Alison’s company, OOMPHATICO™, works exclusively with clients who are committed to unprecedented change, facilitating an elite process of accelerated subconscious reprogramming uniquely designed to transcend willpower, determination and positive thinking to:

  • Reduce stress and anxiety
  • Release post-traumatic stress
  • Re-perceive fears and phobias to feel at ease
  • Eliminate destructive habits & behaviours
  • And more…

oomphatico at gmail dot com

+1 (250) 891 6060

No time for you? The one essential move to find it.

How do I find the time to __(fill-in-the-blank)__? I get this question a lot. Or clients will ask, “How do I do all of these things?” Or they’ll say something like this: “Everything I do is important! Everything! And I don’t have time to get it all done! Never mind adding something extra like going for a walk!” Sound familiar?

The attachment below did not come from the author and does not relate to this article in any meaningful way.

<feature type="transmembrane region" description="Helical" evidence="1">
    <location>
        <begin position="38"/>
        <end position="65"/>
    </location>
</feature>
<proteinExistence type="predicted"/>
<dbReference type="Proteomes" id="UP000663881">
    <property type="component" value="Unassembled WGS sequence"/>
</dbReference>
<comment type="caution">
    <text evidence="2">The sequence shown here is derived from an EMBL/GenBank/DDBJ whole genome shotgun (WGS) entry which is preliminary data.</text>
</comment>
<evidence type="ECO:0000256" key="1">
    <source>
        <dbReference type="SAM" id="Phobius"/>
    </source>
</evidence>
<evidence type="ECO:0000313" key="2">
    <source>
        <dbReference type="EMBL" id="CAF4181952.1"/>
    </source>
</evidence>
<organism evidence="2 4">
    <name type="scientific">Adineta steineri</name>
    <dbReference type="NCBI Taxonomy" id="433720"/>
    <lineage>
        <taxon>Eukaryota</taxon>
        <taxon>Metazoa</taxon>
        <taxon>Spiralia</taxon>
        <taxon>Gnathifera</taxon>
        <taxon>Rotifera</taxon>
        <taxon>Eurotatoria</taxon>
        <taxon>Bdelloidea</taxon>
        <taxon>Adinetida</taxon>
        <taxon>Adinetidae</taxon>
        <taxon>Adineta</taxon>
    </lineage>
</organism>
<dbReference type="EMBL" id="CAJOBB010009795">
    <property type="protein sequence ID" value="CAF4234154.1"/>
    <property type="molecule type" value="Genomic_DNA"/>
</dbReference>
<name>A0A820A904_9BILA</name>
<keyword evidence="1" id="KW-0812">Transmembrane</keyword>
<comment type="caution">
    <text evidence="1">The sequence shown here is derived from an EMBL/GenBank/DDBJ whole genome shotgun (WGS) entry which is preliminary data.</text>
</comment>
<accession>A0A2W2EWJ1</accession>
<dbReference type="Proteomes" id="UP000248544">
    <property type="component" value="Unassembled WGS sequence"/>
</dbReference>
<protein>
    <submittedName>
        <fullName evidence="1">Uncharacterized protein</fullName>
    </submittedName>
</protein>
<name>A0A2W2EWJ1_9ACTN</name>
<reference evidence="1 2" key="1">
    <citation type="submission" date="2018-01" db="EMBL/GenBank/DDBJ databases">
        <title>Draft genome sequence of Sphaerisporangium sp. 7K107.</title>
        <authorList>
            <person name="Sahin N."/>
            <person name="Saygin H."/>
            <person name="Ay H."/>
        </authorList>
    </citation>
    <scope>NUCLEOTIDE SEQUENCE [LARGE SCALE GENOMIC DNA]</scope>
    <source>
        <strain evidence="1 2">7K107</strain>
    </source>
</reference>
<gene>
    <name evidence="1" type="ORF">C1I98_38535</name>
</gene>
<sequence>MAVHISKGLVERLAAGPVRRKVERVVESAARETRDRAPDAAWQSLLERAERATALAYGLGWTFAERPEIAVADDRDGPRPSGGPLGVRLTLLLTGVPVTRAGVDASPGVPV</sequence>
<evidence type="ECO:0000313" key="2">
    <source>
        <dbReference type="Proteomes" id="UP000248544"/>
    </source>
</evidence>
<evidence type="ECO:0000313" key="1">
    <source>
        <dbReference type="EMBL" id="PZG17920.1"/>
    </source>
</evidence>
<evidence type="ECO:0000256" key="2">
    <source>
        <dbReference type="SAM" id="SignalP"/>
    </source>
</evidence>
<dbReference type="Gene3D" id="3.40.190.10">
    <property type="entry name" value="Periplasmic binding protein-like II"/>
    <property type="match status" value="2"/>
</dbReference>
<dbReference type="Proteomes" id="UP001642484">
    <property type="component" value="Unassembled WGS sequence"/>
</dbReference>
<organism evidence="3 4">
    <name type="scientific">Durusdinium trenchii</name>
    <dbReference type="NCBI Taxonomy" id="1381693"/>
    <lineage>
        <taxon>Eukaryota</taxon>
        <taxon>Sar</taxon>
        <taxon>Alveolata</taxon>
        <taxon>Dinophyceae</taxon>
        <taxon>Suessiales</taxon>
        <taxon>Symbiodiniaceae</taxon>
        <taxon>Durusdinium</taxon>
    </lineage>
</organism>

No time

The question of how to find the time came up at a recent speaking engagement I gave to a group of businesswomen.

“How do I find the time to go for a walk?”

Most of us tend to believe that we need more time. I’m guilty of this myself every once in a while. Wishing for more time.

“If I only could get this stuff done, then I could do that little something for me.”

What you don’t realize is that if you magically happened to get an extra hour, you would most likely fill it with more work. More email. More laundry. More dishes.

And you’d be happy about it!

For a little bit, at any rate. Until the hour is over and you realize that the emails will keep coming, the laundry and dishes will keep piling up, and your to-do list will keep growing.

At its core is the, “if/when this happens, then I can” thinking.

When we approach life with this mindset, we end up spending a lot of time wishing and waiting and having things happen to us. We become responder. We are at the mercy of things like time and circumstances.